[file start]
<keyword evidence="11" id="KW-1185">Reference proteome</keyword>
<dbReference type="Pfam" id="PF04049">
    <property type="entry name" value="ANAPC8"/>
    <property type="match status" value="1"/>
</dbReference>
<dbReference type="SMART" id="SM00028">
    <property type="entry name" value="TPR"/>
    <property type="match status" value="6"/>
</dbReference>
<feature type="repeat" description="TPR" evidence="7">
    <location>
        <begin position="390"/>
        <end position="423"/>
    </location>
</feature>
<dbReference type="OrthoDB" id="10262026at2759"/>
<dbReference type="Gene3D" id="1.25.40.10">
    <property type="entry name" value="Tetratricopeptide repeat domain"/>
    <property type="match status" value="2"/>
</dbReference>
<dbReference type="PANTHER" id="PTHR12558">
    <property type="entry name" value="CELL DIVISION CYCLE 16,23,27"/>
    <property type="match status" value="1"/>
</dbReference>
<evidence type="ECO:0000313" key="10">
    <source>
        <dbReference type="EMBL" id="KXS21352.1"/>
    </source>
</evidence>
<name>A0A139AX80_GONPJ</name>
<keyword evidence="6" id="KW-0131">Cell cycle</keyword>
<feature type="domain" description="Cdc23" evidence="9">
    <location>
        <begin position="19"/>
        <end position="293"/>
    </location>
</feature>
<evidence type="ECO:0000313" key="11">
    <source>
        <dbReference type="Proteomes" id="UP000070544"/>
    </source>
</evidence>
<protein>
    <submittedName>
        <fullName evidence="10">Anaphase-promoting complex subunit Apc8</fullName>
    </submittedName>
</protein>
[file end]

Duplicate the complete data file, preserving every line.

<keyword evidence="11" id="KW-1185">Reference proteome</keyword>
<dbReference type="Pfam" id="PF04049">
    <property type="entry name" value="ANAPC8"/>
    <property type="match status" value="1"/>
</dbReference>
<dbReference type="SMART" id="SM00028">
    <property type="entry name" value="TPR"/>
    <property type="match status" value="6"/>
</dbReference>
<feature type="repeat" description="TPR" evidence="7">
    <location>
        <begin position="390"/>
        <end position="423"/>
    </location>
</feature>
<dbReference type="OrthoDB" id="10262026at2759"/>
<dbReference type="Gene3D" id="1.25.40.10">
    <property type="entry name" value="Tetratricopeptide repeat domain"/>
    <property type="match status" value="2"/>
</dbReference>
<dbReference type="PANTHER" id="PTHR12558">
    <property type="entry name" value="CELL DIVISION CYCLE 16,23,27"/>
    <property type="match status" value="1"/>
</dbReference>
<evidence type="ECO:0000313" key="10">
    <source>
        <dbReference type="EMBL" id="KXS21352.1"/>
    </source>
</evidence>
<name>A0A139AX80_GONPJ</name>
<keyword evidence="6" id="KW-0131">Cell cycle</keyword>
<feature type="domain" description="Cdc23" evidence="9">
    <location>
        <begin position="19"/>
        <end position="293"/>
    </location>
</feature>
<evidence type="ECO:0000313" key="11">
    <source>
        <dbReference type="Proteomes" id="UP000070544"/>
    </source>
</evidence>
<protein>
    <submittedName>
        <fullName evidence="10">Anaphase-promoting complex subunit Apc8</fullName>
    </submittedName>
</protein>